VIRAL: The Malaysian Grab Rider Who Went Beyond the Call of Duty
Get your tissues ready…
It’s tough being a “delivery rider”: the heat and heavy rain, impatient customers, long hours, road dangers, being expected to smile and be courteous despite all that and then, being given the wrong information…
When Malaysian Grab user, Vijaya Kasinathan placed an order for dinner via the app a few weeks ago, she mistakenly selected the location of her office in Cheras, Kuala Lumpur when she was already comfortably at home in Puchong, Selangor some 25 kilometres away. Vijaya called the delivery rider, Azrul, to tell him about the blunder and asked him to keep the food for himself.
Azrul really could have called it a night, but he was worried that Vijaya would not have anything to eat and took it upon himself to send the meal to her home anyway. The journey from Cheras to Puchong isn’t the most pleasant nor quick one. But determined he was, and he arrived at Vijaya’s 40 minutes after the call, not expecting any further remuneration.
As Vijaya recounted in a Linkedin post two weeks after the incident, she was “bowled over” by the youth’s “courtesy and dedication”, and gave him a 100 ringgit tip inside an envelope. He left and went to the petrol station to fill up his tank, opened the envelope, and promptly returned to Vijaya’s to try and return the money, saying “What you have given me is too much”.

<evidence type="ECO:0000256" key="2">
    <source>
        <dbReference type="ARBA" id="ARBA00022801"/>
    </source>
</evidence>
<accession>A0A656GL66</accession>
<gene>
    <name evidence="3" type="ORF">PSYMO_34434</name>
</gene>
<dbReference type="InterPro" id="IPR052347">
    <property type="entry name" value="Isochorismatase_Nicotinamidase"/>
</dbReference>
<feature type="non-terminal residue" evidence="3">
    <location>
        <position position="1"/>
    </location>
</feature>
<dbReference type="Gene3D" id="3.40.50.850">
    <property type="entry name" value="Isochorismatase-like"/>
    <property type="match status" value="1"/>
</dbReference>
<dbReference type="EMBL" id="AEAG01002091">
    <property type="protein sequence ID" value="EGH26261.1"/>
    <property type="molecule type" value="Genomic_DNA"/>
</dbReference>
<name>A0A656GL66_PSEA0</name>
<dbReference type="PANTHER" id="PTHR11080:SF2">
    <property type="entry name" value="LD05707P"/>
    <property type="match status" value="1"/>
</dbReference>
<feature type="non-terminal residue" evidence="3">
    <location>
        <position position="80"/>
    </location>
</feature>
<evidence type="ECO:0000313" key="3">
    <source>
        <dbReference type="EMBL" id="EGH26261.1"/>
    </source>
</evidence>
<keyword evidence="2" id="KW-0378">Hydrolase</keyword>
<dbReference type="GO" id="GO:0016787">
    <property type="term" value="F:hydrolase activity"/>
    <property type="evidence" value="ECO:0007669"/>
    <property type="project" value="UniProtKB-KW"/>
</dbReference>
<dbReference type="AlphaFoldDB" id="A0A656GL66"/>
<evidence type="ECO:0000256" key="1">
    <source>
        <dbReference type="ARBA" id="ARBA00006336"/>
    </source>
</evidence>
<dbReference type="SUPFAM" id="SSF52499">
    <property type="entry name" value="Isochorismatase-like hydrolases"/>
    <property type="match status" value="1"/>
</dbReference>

Vijaya insisted that he keep the money: “Listen son, no one can put a value to what you just did for me. Please accept this… go buy yourself something nice”.
The Linkedin post has since gone viral, garnering over 19,400 likes, more than 780 comments and has been shared across social media platforms.
Since the start of lockdowns and the increasing reliance on delivery riders, there has been a growing sense of appreciation towards this segment of frontliners during the pandemic. In June of last year, after the country’s first lockdown, Grab revealed that users had given over RM2.4 million in tips to their drivers and riders via the tipping function on the app, a 75% increase compared to pre-MCO (Movement Control Order). Users in the Klang Valley area, where Cheras and Puchong are located, are the most frequent tippers, although the most generous tippers, based on the highest average tip per booking, live in Kuala Terengganu, a city on the East Coast of Peninsular Malaysia.
If you’re not from around here, you would appreciate the significance of this if you know that tipping is not a part of the local culture, and users already pay a sales and service tax for using Grab Food services, although this goes to the government and not the delivery rider. With our third lockdown starting today, hopefully, more of these “feel-good”, hope-filled stories will fill our news feed, rather than more misinformation about vaccines or apathetic CEOs in the face of disasters.